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- Take charge of your leiomyosarcoma treatment / Prepare yourself
- Stay informed about the latest in research, treatment options, and new therapies/drugs
- List questions to ask before treatment starts and during treatment
- Conventional Therapy / Complimentary Therapy *(Note Below)
- Ask the right questions of your Oncology Care Team about what to expect regarding potential side effects and how to optimally manage them at home
The difference between conventional therapy and complementary therapy:
Conventional therapies: surgery, chemotherapy, immunotherapy, radiation therapy, stem cell transplantation.
Complementary therapies: nutrition, exercise, psychosocial therapy, pain management, naturopathic options.
Empowering Yourself / Self-Advocate:
- Your cancer treatment is not totally in the hands of your oncologist. You have a say. You must self-advocate to put yourself in the best possible position to ensure the best possible outcome.
- Make sure you are coming into the treatment decision phase with as much information about all possible options and the pros and cons of each. By during your homework, the oncologist will know that you are a well-informed patient who expects a thorough discussion of all the possible and likely most effective treatment(s) to maximize the potential for your best possible outcome.
- Make sure that if you have any other medical issues, that you discuss them with the oncologist so they can be taken into consideration during the development of your treatment plan. You want to minimize “making matters worse” with your other medical issues and minimize potential problems with your cancer treatment– decreasing the effectiveness of the treatment or causing additional or worsened sided effects. This includes providing a list of all of the medications and supplements that you are currently taking to make sure that they will not adversely interact with the proposed treatment. Again, you want to maximize the potential for the best outcome.
- Pay attention to your nutrition. Do not consume foods that are not in the best interest of fighting cancer. There is a great deal of available literature on best nutrition practices, plus the integrative medicine clinic of the treatment facility at your treatment center should be able to provide proper guidance in this area.
- Exercise is important. Even minimal exercise can have a big impact. Both the American Cancer Society and the National Cancer Institute recommend moderate exercise if doable.
Before Treatment / During Treatment – Questions to Ask:
- Based on the size, location, and stage of my cancer, what is the treatment plan that will offer me the best opportunity for the best outcome? What are the pros and cons of all of the available treatment options for me?
- Should my tumor be genomically tested? If so, will I be given guidance and assistance in how to get that done? If not, why should it not be tested?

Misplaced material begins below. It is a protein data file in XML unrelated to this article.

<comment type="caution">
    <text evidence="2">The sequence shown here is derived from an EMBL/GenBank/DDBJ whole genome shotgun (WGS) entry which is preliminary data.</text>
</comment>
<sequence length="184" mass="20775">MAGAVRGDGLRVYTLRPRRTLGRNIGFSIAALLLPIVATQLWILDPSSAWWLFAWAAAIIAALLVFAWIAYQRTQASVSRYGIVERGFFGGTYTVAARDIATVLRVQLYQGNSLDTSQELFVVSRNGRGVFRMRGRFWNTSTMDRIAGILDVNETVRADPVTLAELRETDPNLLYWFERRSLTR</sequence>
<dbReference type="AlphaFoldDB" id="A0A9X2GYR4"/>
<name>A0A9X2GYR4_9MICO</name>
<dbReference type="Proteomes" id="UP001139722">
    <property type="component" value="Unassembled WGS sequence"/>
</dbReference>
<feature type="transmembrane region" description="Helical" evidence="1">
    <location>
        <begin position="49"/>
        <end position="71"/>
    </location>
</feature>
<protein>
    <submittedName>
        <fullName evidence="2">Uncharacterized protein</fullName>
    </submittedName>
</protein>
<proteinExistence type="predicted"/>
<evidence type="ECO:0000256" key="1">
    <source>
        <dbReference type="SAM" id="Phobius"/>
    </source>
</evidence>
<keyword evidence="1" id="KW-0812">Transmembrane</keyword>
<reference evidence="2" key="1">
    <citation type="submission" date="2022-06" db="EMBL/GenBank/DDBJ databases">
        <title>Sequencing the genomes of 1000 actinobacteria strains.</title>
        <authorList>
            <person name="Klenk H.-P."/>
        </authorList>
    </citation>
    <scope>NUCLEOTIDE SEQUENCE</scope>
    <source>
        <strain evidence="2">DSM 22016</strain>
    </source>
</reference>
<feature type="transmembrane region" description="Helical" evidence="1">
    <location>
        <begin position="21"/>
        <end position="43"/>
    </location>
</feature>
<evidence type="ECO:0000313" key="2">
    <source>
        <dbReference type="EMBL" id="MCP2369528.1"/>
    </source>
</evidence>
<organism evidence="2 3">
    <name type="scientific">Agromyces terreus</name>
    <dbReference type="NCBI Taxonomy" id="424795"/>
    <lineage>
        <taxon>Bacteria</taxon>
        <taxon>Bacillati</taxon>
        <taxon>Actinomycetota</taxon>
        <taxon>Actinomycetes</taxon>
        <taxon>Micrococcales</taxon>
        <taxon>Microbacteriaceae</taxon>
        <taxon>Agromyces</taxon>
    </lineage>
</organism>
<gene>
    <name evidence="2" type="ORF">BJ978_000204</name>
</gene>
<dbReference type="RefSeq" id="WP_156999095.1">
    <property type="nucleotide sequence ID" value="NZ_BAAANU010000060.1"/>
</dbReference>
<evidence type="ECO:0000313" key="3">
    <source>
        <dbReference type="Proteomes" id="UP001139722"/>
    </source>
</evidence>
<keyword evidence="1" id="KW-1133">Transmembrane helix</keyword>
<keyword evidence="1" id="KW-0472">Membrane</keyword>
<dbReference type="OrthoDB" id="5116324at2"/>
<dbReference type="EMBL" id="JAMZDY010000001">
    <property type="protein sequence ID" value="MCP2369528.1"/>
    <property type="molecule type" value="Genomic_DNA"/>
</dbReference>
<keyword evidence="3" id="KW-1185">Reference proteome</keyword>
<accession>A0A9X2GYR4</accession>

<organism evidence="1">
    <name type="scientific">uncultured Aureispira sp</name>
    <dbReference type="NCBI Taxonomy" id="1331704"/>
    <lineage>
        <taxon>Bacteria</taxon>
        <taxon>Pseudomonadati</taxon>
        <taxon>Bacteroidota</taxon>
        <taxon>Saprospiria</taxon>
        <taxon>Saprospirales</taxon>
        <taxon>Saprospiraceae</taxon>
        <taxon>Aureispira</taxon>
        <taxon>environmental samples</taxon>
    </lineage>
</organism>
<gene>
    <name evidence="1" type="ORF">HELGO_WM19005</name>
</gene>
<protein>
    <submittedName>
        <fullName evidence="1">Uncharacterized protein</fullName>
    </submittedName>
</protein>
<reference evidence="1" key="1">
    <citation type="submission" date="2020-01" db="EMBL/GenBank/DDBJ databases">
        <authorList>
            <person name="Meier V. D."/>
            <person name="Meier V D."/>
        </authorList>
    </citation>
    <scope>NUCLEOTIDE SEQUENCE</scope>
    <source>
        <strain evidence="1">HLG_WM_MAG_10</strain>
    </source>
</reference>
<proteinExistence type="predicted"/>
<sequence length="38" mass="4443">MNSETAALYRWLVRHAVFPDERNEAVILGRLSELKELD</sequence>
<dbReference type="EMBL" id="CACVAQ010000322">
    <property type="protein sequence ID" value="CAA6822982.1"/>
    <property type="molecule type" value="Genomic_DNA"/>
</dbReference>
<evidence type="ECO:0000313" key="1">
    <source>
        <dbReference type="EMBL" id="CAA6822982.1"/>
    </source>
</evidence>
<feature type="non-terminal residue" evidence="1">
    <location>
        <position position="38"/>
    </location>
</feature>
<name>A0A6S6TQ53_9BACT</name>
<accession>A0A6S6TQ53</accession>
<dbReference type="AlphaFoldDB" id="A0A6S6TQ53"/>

- Based on the recommended treatment, what will the treatment process be?
- How many initial courses of treatment will I have, and what is the duration of each course of treatment?
- If not meeting with a Sarcoma Oncologist, ask if there is a benefit to be gained from getting a second opinion about the proposed treatment plan from a Sarcoma Oncologist.
- If the recommended treatment is chemotherapy or immunotherapy, will the treatment be given to me as a hospital inpatient, at an outpatient clinic center, or can I be treated at home?
- Must the treatment be done at the facility of the treating oncologist or could I receive the treatment under his/her guidance at a treatment facility closer to my home?
- Should a family member be with me during my treatments (for support and to bring me and take me home from the treatment sessions)?
- Will insertion of an in-dwelling IV infusion catheter be recommended or required to receive the treatment?
- How will I be monitored during the treatment? Blood work, imaging? How frequently will these tests need to be done?
- What side effects am I likely to experience and how can I prevent or minimize them? What about pain management if needed?
- How are my daily activities likely to be affected during treatment? Will I be able to work?
- Are there ancillary support services available at your center, such as integrative medicine resources? If so, how can I get access to them?
- If the initial recommended treatment is not effective, what would be the next recommended treatment?
- Will the treatment being recommended preclude me from participation in clinical trials if needed in the future? Would I receive assistance in locating a clinical trial if standard therapies are unsuccessful?
- Are residual/lasting side effects likely? If so, what might they be? Are there long-term health concerns from the treatment that I need to be aware of? If so, what might they be?
- Is there resource assistance for emotional support for me and my family/caregiver during my treatment if needed?
When Treatment is Completed– Questions to Ask:
- Follow-up appointments after completion of treatment — how often and for what length of time?
- What blood tests will be needed? How often?
- What are the most effective follow-up Radiology/Imaging examinations needed to monitor my progress and how often? Are there potential long-term effects from radiation exposure due to imaging studies done using ionizing radiation?
- Is there potential for tumor recurrence, and what is the usual time frame for that to possibly occur? What should I be watching for?
- What are the options if there is a recurrence?
- What is suggested for a psychosocial professional to help me with anxiety and/or depression if needed?
NCI guidance on managing side effects during cancer treatment:
Dr. Robert Maki discusses systemic therapies (including chemotherapy) for soft tissue sarcomas.